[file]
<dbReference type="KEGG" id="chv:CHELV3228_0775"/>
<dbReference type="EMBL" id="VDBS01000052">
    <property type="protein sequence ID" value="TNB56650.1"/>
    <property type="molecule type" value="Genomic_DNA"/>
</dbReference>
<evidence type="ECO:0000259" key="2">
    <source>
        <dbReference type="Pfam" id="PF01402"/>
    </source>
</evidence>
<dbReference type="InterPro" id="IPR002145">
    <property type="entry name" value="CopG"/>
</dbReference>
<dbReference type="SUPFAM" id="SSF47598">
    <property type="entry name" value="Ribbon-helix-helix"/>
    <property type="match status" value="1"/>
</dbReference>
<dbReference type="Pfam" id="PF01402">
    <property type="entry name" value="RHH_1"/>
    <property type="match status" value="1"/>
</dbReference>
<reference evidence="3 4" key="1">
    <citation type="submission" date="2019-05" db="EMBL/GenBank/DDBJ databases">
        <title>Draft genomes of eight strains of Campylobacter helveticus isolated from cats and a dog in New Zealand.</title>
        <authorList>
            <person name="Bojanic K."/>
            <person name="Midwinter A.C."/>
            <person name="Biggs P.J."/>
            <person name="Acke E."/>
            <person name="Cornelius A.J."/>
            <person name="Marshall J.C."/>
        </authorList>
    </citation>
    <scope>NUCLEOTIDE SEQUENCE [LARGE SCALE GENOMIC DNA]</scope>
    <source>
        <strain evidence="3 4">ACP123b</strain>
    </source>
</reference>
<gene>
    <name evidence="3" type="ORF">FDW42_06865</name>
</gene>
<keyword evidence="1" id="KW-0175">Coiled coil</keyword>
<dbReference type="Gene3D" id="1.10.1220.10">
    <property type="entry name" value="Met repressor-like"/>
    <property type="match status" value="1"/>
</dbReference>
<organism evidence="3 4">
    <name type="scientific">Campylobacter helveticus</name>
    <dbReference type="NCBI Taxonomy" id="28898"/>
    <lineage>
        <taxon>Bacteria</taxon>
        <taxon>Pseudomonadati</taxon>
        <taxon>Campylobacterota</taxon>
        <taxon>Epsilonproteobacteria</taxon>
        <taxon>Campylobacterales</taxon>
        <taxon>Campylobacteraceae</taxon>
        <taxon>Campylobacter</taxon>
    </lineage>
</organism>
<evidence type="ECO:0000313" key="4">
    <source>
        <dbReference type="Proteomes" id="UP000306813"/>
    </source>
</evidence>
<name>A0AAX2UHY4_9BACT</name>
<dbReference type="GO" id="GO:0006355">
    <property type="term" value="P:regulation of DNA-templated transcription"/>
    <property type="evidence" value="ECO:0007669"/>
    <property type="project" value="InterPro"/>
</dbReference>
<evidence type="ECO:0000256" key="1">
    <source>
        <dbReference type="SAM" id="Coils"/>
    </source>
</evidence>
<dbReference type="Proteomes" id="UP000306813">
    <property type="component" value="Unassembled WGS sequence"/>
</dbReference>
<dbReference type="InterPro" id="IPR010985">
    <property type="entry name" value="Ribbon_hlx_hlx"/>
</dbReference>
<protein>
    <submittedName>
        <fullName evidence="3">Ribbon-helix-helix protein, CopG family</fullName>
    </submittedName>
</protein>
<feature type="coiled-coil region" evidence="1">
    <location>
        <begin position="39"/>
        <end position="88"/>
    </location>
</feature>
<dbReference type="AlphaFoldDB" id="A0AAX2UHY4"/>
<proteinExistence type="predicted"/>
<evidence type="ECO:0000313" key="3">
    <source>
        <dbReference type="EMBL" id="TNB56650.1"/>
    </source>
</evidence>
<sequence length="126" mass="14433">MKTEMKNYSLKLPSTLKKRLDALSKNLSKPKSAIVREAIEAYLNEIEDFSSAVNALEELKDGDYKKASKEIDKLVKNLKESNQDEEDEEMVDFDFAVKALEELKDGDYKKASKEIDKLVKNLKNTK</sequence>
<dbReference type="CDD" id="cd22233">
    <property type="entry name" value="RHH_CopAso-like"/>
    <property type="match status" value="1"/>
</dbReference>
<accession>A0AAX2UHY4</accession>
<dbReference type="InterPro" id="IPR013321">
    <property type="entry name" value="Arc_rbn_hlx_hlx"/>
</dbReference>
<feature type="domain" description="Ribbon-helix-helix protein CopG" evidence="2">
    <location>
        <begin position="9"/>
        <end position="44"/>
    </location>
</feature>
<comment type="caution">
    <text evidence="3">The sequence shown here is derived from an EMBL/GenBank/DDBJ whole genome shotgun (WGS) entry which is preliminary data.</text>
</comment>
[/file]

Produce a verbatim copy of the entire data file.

<dbReference type="KEGG" id="chv:CHELV3228_0775"/>
<dbReference type="EMBL" id="VDBS01000052">
    <property type="protein sequence ID" value="TNB56650.1"/>
    <property type="molecule type" value="Genomic_DNA"/>
</dbReference>
<evidence type="ECO:0000259" key="2">
    <source>
        <dbReference type="Pfam" id="PF01402"/>
    </source>
</evidence>
<dbReference type="InterPro" id="IPR002145">
    <property type="entry name" value="CopG"/>
</dbReference>
<dbReference type="SUPFAM" id="SSF47598">
    <property type="entry name" value="Ribbon-helix-helix"/>
    <property type="match status" value="1"/>
</dbReference>
<dbReference type="Pfam" id="PF01402">
    <property type="entry name" value="RHH_1"/>
    <property type="match status" value="1"/>
</dbReference>
<reference evidence="3 4" key="1">
    <citation type="submission" date="2019-05" db="EMBL/GenBank/DDBJ databases">
        <title>Draft genomes of eight strains of Campylobacter helveticus isolated from cats and a dog in New Zealand.</title>
        <authorList>
            <person name="Bojanic K."/>
            <person name="Midwinter A.C."/>
            <person name="Biggs P.J."/>
            <person name="Acke E."/>
            <person name="Cornelius A.J."/>
            <person name="Marshall J.C."/>
        </authorList>
    </citation>
    <scope>NUCLEOTIDE SEQUENCE [LARGE SCALE GENOMIC DNA]</scope>
    <source>
        <strain evidence="3 4">ACP123b</strain>
    </source>
</reference>
<gene>
    <name evidence="3" type="ORF">FDW42_06865</name>
</gene>
<keyword evidence="1" id="KW-0175">Coiled coil</keyword>
<dbReference type="Gene3D" id="1.10.1220.10">
    <property type="entry name" value="Met repressor-like"/>
    <property type="match status" value="1"/>
</dbReference>
<organism evidence="3 4">
    <name type="scientific">Campylobacter helveticus</name>
    <dbReference type="NCBI Taxonomy" id="28898"/>
    <lineage>
        <taxon>Bacteria</taxon>
        <taxon>Pseudomonadati</taxon>
        <taxon>Campylobacterota</taxon>
        <taxon>Epsilonproteobacteria</taxon>
        <taxon>Campylobacterales</taxon>
        <taxon>Campylobacteraceae</taxon>
        <taxon>Campylobacter</taxon>
    </lineage>
</organism>
<evidence type="ECO:0000313" key="4">
    <source>
        <dbReference type="Proteomes" id="UP000306813"/>
    </source>
</evidence>
<name>A0AAX2UHY4_9BACT</name>
<dbReference type="GO" id="GO:0006355">
    <property type="term" value="P:regulation of DNA-templated transcription"/>
    <property type="evidence" value="ECO:0007669"/>
    <property type="project" value="InterPro"/>
</dbReference>
<evidence type="ECO:0000256" key="1">
    <source>
        <dbReference type="SAM" id="Coils"/>
    </source>
</evidence>
<dbReference type="Proteomes" id="UP000306813">
    <property type="component" value="Unassembled WGS sequence"/>
</dbReference>
<dbReference type="InterPro" id="IPR010985">
    <property type="entry name" value="Ribbon_hlx_hlx"/>
</dbReference>
<protein>
    <submittedName>
        <fullName evidence="3">Ribbon-helix-helix protein, CopG family</fullName>
    </submittedName>
</protein>
<feature type="coiled-coil region" evidence="1">
    <location>
        <begin position="39"/>
        <end position="88"/>
    </location>
</feature>
<dbReference type="AlphaFoldDB" id="A0AAX2UHY4"/>
<proteinExistence type="predicted"/>
<evidence type="ECO:0000313" key="3">
    <source>
        <dbReference type="EMBL" id="TNB56650.1"/>
    </source>
</evidence>
<sequence length="126" mass="14433">MKTEMKNYSLKLPSTLKKRLDALSKNLSKPKSAIVREAIEAYLNEIEDFSSAVNALEELKDGDYKKASKEIDKLVKNLKESNQDEEDEEMVDFDFAVKALEELKDGDYKKASKEIDKLVKNLKNTK</sequence>
<dbReference type="CDD" id="cd22233">
    <property type="entry name" value="RHH_CopAso-like"/>
    <property type="match status" value="1"/>
</dbReference>
<accession>A0AAX2UHY4</accession>
<dbReference type="InterPro" id="IPR013321">
    <property type="entry name" value="Arc_rbn_hlx_hlx"/>
</dbReference>
<feature type="domain" description="Ribbon-helix-helix protein CopG" evidence="2">
    <location>
        <begin position="9"/>
        <end position="44"/>
    </location>
</feature>
<comment type="caution">
    <text evidence="3">The sequence shown here is derived from an EMBL/GenBank/DDBJ whole genome shotgun (WGS) entry which is preliminary data.</text>
</comment>